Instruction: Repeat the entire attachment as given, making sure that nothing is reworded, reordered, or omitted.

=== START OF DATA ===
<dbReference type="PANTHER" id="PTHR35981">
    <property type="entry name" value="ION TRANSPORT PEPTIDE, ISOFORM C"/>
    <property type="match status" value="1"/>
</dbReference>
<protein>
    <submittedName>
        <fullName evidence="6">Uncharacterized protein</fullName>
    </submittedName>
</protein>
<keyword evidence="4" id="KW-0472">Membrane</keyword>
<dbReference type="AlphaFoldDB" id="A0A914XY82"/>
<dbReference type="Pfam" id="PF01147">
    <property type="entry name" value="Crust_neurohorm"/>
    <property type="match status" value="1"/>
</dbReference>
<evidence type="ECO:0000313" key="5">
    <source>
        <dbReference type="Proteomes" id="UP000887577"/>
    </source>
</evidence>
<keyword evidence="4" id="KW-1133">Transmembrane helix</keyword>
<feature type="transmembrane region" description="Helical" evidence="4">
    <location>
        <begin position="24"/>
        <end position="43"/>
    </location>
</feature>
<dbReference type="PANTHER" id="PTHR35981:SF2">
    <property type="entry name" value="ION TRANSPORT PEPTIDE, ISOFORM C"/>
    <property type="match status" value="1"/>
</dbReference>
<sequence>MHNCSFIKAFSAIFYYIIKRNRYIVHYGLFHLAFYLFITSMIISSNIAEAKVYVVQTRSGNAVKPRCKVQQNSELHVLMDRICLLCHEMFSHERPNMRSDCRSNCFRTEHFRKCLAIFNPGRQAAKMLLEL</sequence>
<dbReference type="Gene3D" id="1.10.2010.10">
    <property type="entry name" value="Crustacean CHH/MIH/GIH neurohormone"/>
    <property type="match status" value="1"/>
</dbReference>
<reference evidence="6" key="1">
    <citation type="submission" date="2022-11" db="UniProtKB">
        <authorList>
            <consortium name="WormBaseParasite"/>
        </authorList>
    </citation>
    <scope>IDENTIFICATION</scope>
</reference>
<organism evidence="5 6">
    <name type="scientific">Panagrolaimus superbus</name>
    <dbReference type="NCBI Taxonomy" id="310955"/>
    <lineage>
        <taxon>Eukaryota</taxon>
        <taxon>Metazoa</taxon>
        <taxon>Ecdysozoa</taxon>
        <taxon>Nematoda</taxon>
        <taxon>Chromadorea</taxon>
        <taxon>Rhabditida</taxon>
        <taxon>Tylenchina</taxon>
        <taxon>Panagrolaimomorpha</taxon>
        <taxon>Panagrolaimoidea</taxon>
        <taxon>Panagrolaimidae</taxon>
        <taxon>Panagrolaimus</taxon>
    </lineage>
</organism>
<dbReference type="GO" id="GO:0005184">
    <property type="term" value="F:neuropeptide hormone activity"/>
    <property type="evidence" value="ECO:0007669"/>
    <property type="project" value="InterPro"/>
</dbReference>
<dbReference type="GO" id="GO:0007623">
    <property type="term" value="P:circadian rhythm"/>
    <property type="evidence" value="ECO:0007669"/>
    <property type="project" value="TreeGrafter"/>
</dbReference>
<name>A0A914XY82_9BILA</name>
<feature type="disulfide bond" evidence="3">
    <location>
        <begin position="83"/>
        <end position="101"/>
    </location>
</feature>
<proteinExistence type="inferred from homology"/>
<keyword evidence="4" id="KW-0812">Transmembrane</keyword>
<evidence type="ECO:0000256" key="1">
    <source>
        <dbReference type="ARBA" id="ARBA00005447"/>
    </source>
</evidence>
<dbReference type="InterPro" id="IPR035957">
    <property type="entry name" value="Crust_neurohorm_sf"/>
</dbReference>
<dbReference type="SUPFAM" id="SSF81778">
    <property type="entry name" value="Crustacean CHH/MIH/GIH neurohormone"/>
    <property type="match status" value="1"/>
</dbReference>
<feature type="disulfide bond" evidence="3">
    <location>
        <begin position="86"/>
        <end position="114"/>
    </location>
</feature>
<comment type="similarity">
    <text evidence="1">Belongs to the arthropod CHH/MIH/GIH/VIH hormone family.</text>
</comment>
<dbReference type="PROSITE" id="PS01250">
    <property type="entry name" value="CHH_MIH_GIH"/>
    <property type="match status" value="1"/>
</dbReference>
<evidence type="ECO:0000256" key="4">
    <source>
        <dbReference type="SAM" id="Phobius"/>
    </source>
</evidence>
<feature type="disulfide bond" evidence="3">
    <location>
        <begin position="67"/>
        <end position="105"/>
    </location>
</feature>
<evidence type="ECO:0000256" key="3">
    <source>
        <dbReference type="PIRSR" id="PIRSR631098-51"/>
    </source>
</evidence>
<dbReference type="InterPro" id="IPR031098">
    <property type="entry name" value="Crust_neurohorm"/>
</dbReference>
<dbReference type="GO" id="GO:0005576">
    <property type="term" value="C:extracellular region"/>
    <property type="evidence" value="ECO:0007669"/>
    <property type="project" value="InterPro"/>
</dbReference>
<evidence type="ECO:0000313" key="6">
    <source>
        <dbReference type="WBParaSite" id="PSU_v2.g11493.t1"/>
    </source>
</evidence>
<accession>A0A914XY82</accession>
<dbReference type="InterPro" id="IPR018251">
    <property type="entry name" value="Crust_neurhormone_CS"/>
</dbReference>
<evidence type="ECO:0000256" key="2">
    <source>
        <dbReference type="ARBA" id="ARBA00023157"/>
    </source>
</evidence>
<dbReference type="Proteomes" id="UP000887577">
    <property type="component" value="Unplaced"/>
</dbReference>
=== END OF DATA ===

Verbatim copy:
<dbReference type="PANTHER" id="PTHR35981">
    <property type="entry name" value="ION TRANSPORT PEPTIDE, ISOFORM C"/>
    <property type="match status" value="1"/>
</dbReference>
<protein>
    <submittedName>
        <fullName evidence="6">Uncharacterized protein</fullName>
    </submittedName>
</protein>
<keyword evidence="4" id="KW-0472">Membrane</keyword>
<dbReference type="AlphaFoldDB" id="A0A914XY82"/>
<dbReference type="Pfam" id="PF01147">
    <property type="entry name" value="Crust_neurohorm"/>
    <property type="match status" value="1"/>
</dbReference>
<evidence type="ECO:0000313" key="5">
    <source>
        <dbReference type="Proteomes" id="UP000887577"/>
    </source>
</evidence>
<keyword evidence="4" id="KW-1133">Transmembrane helix</keyword>
<feature type="transmembrane region" description="Helical" evidence="4">
    <location>
        <begin position="24"/>
        <end position="43"/>
    </location>
</feature>
<dbReference type="PANTHER" id="PTHR35981:SF2">
    <property type="entry name" value="ION TRANSPORT PEPTIDE, ISOFORM C"/>
    <property type="match status" value="1"/>
</dbReference>
<sequence>MHNCSFIKAFSAIFYYIIKRNRYIVHYGLFHLAFYLFITSMIISSNIAEAKVYVVQTRSGNAVKPRCKVQQNSELHVLMDRICLLCHEMFSHERPNMRSDCRSNCFRTEHFRKCLAIFNPGRQAAKMLLEL</sequence>
<dbReference type="Gene3D" id="1.10.2010.10">
    <property type="entry name" value="Crustacean CHH/MIH/GIH neurohormone"/>
    <property type="match status" value="1"/>
</dbReference>
<reference evidence="6" key="1">
    <citation type="submission" date="2022-11" db="UniProtKB">
        <authorList>
            <consortium name="WormBaseParasite"/>
        </authorList>
    </citation>
    <scope>IDENTIFICATION</scope>
</reference>
<organism evidence="5 6">
    <name type="scientific">Panagrolaimus superbus</name>
    <dbReference type="NCBI Taxonomy" id="310955"/>
    <lineage>
        <taxon>Eukaryota</taxon>
        <taxon>Metazoa</taxon>
        <taxon>Ecdysozoa</taxon>
        <taxon>Nematoda</taxon>
        <taxon>Chromadorea</taxon>
        <taxon>Rhabditida</taxon>
        <taxon>Tylenchina</taxon>
        <taxon>Panagrolaimomorpha</taxon>
        <taxon>Panagrolaimoidea</taxon>
        <taxon>Panagrolaimidae</taxon>
        <taxon>Panagrolaimus</taxon>
    </lineage>
</organism>
<dbReference type="GO" id="GO:0005184">
    <property type="term" value="F:neuropeptide hormone activity"/>
    <property type="evidence" value="ECO:0007669"/>
    <property type="project" value="InterPro"/>
</dbReference>
<dbReference type="GO" id="GO:0007623">
    <property type="term" value="P:circadian rhythm"/>
    <property type="evidence" value="ECO:0007669"/>
    <property type="project" value="TreeGrafter"/>
</dbReference>
<name>A0A914XY82_9BILA</name>
<feature type="disulfide bond" evidence="3">
    <location>
        <begin position="83"/>
        <end position="101"/>
    </location>
</feature>
<proteinExistence type="inferred from homology"/>
<keyword evidence="4" id="KW-0812">Transmembrane</keyword>
<evidence type="ECO:0000256" key="1">
    <source>
        <dbReference type="ARBA" id="ARBA00005447"/>
    </source>
</evidence>
<dbReference type="InterPro" id="IPR035957">
    <property type="entry name" value="Crust_neurohorm_sf"/>
</dbReference>
<dbReference type="SUPFAM" id="SSF81778">
    <property type="entry name" value="Crustacean CHH/MIH/GIH neurohormone"/>
    <property type="match status" value="1"/>
</dbReference>
<feature type="disulfide bond" evidence="3">
    <location>
        <begin position="86"/>
        <end position="114"/>
    </location>
</feature>
<comment type="similarity">
    <text evidence="1">Belongs to the arthropod CHH/MIH/GIH/VIH hormone family.</text>
</comment>
<dbReference type="PROSITE" id="PS01250">
    <property type="entry name" value="CHH_MIH_GIH"/>
    <property type="match status" value="1"/>
</dbReference>
<evidence type="ECO:0000256" key="4">
    <source>
        <dbReference type="SAM" id="Phobius"/>
    </source>
</evidence>
<feature type="disulfide bond" evidence="3">
    <location>
        <begin position="67"/>
        <end position="105"/>
    </location>
</feature>
<evidence type="ECO:0000256" key="3">
    <source>
        <dbReference type="PIRSR" id="PIRSR631098-51"/>
    </source>
</evidence>
<dbReference type="InterPro" id="IPR031098">
    <property type="entry name" value="Crust_neurohorm"/>
</dbReference>
<dbReference type="GO" id="GO:0005576">
    <property type="term" value="C:extracellular region"/>
    <property type="evidence" value="ECO:0007669"/>
    <property type="project" value="InterPro"/>
</dbReference>
<evidence type="ECO:0000313" key="6">
    <source>
        <dbReference type="WBParaSite" id="PSU_v2.g11493.t1"/>
    </source>
</evidence>
<accession>A0A914XY82</accession>
<dbReference type="InterPro" id="IPR018251">
    <property type="entry name" value="Crust_neurhormone_CS"/>
</dbReference>
<evidence type="ECO:0000256" key="2">
    <source>
        <dbReference type="ARBA" id="ARBA00023157"/>
    </source>
</evidence>
<dbReference type="Proteomes" id="UP000887577">
    <property type="component" value="Unplaced"/>
</dbReference>